“Quebecers are well aware that we’re a have-not province, and there’s no pride in this,” said Yourri Chassin, an economist with the Institute.
The four page note, released Tuesday, calls for Quebec to ramp up oil, shale and electricity development, while simultaneously calling on Ottawa to grant the province a five to eight year “grace period” before clawing back equalization payments.
“There’s a bit of incentive needed to kickstart this process,” said Mr. Chassin.
Under the current equalization regime, Quebec stands to lose 50 cents in equalization payments for every dollar it collects in resource revenues. Mr. Chassin argues that the formula is subtly hindering the province’s willingness to approve mines and oil drilling projects.
Quebec is effectively stuck in a “welfare trap,” claims the report, referring to an economic conundrum in which welfare recipients have no incentive to find work, since a minimum wage job would pay just as much.
The issue came up during the Alberta election when Wildrose leader Danielle Smith joked that a “Quebec colleague” told her the province had imposed a moratorium on shale-gas development in order to keep its revenues low and its equalization payments high.
“Grace period” programs were implemented in Nova Scotia and Newfoundland and Labrador to entice the provinces into developing offshore oilfields without seeing immediate clawbacks in their equalization cheques. Thanks in part to the arrangement, Newfoundland and Labrador became a “have” province in 2008 for the first time in its history.
Nevertheless, Sonya Gulati. a senior economist at TD Bank, suspects that a Newfoundland-style program for Quebec would be a hard sell to the rest of Canada, particularly since Quebec already takes such a large share of federal dollars. Besides, she said, “we’ve already seen a lot of money and interest in development, it doesn’t seem like they’re taking equalization payments into account.”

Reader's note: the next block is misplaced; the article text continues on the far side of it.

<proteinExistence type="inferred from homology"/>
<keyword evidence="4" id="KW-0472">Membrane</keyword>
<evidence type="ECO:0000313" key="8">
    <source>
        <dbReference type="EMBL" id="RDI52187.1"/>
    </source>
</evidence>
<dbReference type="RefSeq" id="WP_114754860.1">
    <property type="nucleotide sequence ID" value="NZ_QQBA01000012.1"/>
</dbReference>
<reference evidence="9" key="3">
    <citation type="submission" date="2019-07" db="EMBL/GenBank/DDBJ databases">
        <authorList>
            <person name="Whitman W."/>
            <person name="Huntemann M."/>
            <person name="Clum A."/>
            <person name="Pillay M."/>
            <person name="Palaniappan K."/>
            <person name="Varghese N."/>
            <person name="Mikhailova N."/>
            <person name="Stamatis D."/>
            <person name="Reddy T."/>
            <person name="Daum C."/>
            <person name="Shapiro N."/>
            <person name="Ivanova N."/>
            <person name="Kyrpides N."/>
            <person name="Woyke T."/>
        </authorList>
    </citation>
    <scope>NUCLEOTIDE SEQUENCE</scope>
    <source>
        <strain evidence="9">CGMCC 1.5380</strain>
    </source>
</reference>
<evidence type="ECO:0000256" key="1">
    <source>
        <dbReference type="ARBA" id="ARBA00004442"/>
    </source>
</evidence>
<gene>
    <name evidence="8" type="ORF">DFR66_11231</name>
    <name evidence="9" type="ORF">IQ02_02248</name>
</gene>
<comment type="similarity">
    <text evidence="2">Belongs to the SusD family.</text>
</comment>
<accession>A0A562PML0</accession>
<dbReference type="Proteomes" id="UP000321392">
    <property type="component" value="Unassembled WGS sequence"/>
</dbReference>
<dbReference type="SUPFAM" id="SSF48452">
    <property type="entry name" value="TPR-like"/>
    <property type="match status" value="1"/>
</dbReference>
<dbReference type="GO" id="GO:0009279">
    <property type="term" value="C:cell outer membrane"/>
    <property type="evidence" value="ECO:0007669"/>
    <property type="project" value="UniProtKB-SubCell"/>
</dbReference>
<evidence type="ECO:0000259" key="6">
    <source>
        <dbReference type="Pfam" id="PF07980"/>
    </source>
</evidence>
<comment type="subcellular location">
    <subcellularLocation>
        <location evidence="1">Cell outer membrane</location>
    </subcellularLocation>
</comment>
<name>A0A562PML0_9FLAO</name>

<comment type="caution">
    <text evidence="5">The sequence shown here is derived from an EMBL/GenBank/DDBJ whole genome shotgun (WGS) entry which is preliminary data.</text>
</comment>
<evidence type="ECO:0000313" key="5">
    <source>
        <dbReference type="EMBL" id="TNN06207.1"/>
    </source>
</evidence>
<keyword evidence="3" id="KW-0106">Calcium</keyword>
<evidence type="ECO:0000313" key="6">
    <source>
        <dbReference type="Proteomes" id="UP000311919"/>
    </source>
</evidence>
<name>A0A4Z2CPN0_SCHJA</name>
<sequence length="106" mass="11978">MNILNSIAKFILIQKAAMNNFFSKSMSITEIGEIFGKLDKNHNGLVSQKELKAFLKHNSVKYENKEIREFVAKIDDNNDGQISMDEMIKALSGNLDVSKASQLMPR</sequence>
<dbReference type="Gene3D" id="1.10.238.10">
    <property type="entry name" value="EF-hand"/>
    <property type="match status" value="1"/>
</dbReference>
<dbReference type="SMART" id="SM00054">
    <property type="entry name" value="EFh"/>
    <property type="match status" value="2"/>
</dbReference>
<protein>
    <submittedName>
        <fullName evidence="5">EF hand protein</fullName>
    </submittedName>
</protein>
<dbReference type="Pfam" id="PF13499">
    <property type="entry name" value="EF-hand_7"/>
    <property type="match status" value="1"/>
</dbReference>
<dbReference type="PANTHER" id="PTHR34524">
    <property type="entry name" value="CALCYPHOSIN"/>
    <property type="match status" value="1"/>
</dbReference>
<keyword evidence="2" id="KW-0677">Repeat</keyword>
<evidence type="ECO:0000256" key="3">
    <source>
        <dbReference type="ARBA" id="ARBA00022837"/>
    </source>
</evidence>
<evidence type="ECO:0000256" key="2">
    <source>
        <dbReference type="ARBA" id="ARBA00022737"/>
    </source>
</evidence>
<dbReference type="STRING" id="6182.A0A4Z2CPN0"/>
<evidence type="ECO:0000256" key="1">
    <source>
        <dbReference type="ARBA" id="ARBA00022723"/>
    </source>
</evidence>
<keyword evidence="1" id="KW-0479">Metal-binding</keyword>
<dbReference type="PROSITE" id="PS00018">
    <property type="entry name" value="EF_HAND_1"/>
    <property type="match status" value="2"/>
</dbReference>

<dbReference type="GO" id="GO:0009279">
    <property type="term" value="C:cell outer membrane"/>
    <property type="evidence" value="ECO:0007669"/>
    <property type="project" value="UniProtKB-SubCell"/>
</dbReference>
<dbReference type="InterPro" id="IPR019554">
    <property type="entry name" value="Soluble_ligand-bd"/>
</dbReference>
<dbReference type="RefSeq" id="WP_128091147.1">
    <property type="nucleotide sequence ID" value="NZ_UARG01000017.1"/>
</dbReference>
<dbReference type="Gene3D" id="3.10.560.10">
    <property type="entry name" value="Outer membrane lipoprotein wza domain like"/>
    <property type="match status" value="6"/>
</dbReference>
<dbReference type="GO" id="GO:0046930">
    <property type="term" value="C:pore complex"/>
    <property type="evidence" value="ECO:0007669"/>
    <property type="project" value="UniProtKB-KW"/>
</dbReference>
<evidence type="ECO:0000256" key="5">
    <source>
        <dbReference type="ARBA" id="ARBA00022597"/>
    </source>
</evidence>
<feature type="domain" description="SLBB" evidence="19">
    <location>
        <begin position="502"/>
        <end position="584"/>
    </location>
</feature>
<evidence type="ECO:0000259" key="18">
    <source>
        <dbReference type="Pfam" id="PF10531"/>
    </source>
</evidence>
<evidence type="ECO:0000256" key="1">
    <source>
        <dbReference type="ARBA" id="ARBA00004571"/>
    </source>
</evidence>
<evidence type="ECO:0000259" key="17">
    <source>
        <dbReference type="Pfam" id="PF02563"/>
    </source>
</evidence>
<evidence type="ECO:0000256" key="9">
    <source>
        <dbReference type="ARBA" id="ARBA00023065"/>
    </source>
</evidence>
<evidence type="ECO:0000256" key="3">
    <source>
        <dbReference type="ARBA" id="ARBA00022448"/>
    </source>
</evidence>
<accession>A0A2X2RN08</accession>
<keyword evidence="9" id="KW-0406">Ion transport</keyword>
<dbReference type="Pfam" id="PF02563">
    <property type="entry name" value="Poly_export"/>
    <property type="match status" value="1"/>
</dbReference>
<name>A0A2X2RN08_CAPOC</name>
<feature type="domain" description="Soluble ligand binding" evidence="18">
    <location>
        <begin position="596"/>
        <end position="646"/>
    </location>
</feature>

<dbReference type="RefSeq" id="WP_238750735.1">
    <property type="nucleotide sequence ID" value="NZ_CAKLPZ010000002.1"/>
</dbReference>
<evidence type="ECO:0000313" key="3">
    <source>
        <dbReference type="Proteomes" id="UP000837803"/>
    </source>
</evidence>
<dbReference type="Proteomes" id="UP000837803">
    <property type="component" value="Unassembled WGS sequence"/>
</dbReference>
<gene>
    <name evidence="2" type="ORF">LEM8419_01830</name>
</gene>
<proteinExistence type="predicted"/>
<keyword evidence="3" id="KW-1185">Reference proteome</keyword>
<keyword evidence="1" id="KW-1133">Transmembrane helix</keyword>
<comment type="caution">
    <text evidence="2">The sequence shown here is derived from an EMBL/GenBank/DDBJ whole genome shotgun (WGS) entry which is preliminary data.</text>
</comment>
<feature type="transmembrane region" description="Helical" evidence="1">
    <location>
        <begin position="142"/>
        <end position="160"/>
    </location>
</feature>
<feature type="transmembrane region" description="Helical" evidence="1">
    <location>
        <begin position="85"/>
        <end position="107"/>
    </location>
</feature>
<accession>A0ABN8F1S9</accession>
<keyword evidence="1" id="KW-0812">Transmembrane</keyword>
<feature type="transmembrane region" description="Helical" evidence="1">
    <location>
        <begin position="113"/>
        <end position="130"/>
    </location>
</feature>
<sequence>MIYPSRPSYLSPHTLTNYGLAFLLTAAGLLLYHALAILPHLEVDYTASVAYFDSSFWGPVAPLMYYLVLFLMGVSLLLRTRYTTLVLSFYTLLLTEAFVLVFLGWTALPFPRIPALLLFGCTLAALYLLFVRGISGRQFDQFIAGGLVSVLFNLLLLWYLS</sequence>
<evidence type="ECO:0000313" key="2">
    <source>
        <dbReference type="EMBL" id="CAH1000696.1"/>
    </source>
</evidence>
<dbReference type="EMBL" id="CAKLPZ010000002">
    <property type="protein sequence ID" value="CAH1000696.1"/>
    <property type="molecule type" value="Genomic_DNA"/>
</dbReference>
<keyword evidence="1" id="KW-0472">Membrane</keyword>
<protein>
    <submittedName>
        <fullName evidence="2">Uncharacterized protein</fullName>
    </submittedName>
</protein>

Quebec has received equalization payments consistently since the program was established in 1957, the only major province to do so.
The aim of equalization, as entrenched in the Canadian constitution, is to “provide reasonably comparable levels of public services at reasonably comparable levels of taxation.” When the rates are calculated, auditors focus on “fiscal capacity,” Quebec’s ability to raise revenues,” and ignores the province’s actual rates of tax revenue – which is among the highest in Canada.
Resource revenues are different, as the money is automatically counted towards fiscal capacity at a ratio of 50%.
In the 2012-2013 fiscal year, equalization payments constituted $7.4 billion of Quebec’s $70.1 billion budget, roughly accounting for 11% of all government spending.
In 2010, a paper by the Frontier Centre for Public Policy advocated scrapping equalization entirely, arguing that it allowed “have not” provinces to fund robust social programs at the expense of “have” provinces. “The evidence presented in this paper strongly suggests that, in many important areas, levels of government services in donor provinces such as Alberta and Ontario are significantly below those that exist in the major recipient provinces,” it read.
The province’s tuition fees, currently the focus of a massive three-month student strike, are the lowest in Canada. Quebec students pay only $8,672 towards a four-year university degree. Quebec taxpayers kick in $39,000 and, all things being equal, the rest of Canada is on the hook for the remaining $5000.
Mr. Chassin remained skeptical that without some form of austerity, energy and mining dollars would be enough to sustain Quebec’s gilded welfare state. “By itself, resources may not be enough to get Quebec totally out of the equalization payments,” said Mr. Chassin. “But it’s a good first step.”
Source: national post
Author: Tristin Hopper